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I am using Numpy and Python in a project where a 2D map is represented by an ndarray:

map = [[1,2,3,4,5],
       [2,3,4,2,3],
       [2,2,2,1,2],
       [3,2,1,2,3],
       [4,6,5,7,4]]
MAP_WIDTH = 5, MAP_HEIGHT = 5

An object has a tuple location:

actor.location = (3,3)

and a view range:

actor.range = 2

How do I write the function actor.view_map(map), such that the map returns the area surrounding the actor's location up to a range. For example (using the above map),

range = 1
location = (3, 2)
=>
[[2,3,4],
 [3,4,2],
 [2,2,1]]

but if the actor's range extends too far I want the map filled with -1:

range = 1
location = (1,1)
[[-1,-1,-1],
 [-1, 1, 2],
 [-1, 2, 3]]

the easiest case is a range of 0, which returns the current square:

range = 0
location = (1, 2)
[[2]]

How do I slice my map up to a certain boundary?

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1  
How much will actor.range vary? If it's always going to be less than some (relatively small) value, there's an easy optimization (buffer the sides with -1 and write a simple wrapper class). –  Joe Kington Apr 7 '13 at 20:54
    
It will always be less than half the map width / height - but if I add a boundary to the map at that level it would double (?) its size... –  sdasdadas Apr 7 '13 at 20:56
1  
Closer to quadruple (area == length squared), actually. It greatly speeds up the indexing if you can afford the memory usage, though. –  Joe Kington Apr 7 '13 at 20:58
    
@JoeKington I will try it then since I'll only have one map in memory at one time. Thanks! –  sdasdadas Apr 7 '13 at 21:02
1  
You should post your result as an answer once you get something working! Also, just for more random advice: avoid the rabbit-hole of subclassing numpy.ndarray unless you really have to. A lot of people are initially tempted by that route, but it adds a lot of complexity. If it were me, I'd just stick to a simple floorplan.seen_by(actor) method, but that may or may not make sense in the grand scheme of things, of course. –  Joe Kington Apr 7 '13 at 21:09

2 Answers 2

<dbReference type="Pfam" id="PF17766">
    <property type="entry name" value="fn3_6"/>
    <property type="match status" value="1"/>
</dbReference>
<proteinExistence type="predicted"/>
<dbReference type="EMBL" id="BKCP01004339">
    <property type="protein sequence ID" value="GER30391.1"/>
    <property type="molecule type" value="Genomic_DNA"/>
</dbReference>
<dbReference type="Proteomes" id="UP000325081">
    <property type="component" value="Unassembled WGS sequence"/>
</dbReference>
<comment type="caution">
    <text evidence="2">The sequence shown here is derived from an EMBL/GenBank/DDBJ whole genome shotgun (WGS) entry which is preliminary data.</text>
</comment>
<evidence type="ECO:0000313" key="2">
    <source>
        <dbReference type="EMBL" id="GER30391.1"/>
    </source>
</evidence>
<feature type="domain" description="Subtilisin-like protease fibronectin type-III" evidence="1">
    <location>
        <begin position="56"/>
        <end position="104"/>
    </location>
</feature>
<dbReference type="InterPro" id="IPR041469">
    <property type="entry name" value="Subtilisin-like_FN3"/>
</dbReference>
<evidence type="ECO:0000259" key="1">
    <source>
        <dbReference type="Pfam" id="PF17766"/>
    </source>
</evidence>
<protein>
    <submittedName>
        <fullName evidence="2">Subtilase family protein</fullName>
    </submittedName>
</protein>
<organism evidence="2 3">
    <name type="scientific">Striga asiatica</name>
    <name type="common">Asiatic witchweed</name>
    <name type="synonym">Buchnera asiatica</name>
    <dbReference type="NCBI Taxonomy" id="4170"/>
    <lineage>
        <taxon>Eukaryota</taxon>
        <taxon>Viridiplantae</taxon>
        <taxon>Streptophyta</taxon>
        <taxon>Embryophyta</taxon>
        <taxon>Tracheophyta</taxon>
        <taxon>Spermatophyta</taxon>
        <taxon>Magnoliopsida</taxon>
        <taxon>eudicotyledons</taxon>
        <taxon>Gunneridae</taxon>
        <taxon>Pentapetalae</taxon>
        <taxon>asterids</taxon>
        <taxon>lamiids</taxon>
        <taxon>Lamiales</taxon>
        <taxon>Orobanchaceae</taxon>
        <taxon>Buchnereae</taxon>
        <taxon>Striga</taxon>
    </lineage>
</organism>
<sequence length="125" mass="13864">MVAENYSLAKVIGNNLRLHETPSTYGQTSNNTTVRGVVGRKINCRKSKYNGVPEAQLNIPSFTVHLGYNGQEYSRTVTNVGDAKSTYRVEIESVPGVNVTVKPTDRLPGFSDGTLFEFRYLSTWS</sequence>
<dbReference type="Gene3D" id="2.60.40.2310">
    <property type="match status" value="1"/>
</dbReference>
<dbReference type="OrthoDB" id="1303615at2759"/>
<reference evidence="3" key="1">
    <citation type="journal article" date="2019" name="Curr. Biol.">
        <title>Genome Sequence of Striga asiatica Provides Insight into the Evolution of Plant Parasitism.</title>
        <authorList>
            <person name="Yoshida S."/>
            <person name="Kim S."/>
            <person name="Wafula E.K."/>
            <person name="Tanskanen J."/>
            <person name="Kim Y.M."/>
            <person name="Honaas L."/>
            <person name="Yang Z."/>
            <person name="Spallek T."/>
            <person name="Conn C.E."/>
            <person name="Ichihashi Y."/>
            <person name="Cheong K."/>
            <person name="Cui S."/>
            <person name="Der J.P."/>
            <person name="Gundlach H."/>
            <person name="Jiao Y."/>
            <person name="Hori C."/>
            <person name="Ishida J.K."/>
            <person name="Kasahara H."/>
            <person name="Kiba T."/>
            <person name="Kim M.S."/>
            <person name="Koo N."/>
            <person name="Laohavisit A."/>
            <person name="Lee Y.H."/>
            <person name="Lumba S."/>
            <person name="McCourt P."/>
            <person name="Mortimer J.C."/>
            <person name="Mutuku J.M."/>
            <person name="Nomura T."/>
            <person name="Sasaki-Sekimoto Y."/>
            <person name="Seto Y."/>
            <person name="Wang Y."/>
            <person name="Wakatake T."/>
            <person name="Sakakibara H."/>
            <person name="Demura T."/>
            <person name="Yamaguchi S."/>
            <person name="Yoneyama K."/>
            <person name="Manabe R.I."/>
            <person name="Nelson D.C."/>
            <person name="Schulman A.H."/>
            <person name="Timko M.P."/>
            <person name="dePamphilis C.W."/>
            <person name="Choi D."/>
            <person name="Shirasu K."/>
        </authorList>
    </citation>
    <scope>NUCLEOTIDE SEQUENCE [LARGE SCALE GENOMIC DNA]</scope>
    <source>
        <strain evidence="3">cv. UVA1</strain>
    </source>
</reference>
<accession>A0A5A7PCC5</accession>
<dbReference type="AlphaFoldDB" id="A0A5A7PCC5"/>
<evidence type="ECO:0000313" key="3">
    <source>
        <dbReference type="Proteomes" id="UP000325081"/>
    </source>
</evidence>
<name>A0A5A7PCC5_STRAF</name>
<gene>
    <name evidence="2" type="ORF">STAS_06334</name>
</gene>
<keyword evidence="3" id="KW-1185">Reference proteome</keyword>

up vote 4 down vote accepted

So, thanks to Joe Kington I added a border around my map (filled with -1s).

Here is how I did it but this may not be very Pythonic since I've just started with the language / library:

map = numpy.random.randint(10, size=(2 * World.MAP_WIDTH, 2 * World.MAP_HEIGHT))
map[0 : World.MAP_WIDTH / 4, :] = -1
map[7 * World.MAP_WIDTH / 4 : 2 * World.MAP_WIDTH, :] = -1
map[:, 0 : World.MAP_HEIGHT / 4] = -1
map[:, 7 * World.MAP_HEIGHT / 4 : 2 * World.MAP_WIDTH] = -1
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3  
You can add a border around your map using the function np.pad: np.pad(map, 1, mode='constant', constant_values=-1) –  askewchan Apr 8 '13 at 3:18

Here's a little class Box to make using boxes easier --

from __future__ import division
import numpy as np

class Box:
    """ B = Box( 2d numpy array A, radius=2 )
        B.box( j, k ) is a box A[ jk - 2 : jk + 2 ] clipped to the edges of A
        @askewchan, use np.pad (new in numpy 1.7):
            padA = np.pad( A, pad_width, mode="constant", edge=-1 )
            B = Box( padA, radius )
    """

    def __init__( self, A, radius ):
        self.A = np.asanyarray(A)
        self.radius = radius

    def box( self, j, k ):
        """ b.box( j, k ): square around j, k clipped to the edges of A """
        return self.A[ self.box_slice( j, k )]

    def box_slice( self, j, k ):
        """ square, jk-r : jk+r clipped to A.shape """
            # or np.clip ?
        r = self.radius
        return np.s_[ max( j - r, 0 ) : min( j + r + 1, self.A.shape[0] ),
                       max( k - r, 0 ) : min( k + r + 1, self.A.shape[1] )]

#...............................................................................
if __name__ == "__main__":
    A = np.arange(5*7).reshape((5,7))
    print "A:\n", A
    B = Box( A, radius=2 )
    print "B.box( 0, 0 ):\n", B.box( 0, 0 )
    print "B.box( 0, 1 ):\n", B.box( 0, 1 )
    print "B.box( 1, 2 ):\n", B.box( 1, 2 )
share|improve this answer
    
I haven't had the chance to try it yet, but thank you for the reply! –  sdasdadas Apr 8 '13 at 21:30
    
I like this, get an upvote from me :) –  Nicholas TJ Oct 31 '14 at 16:00

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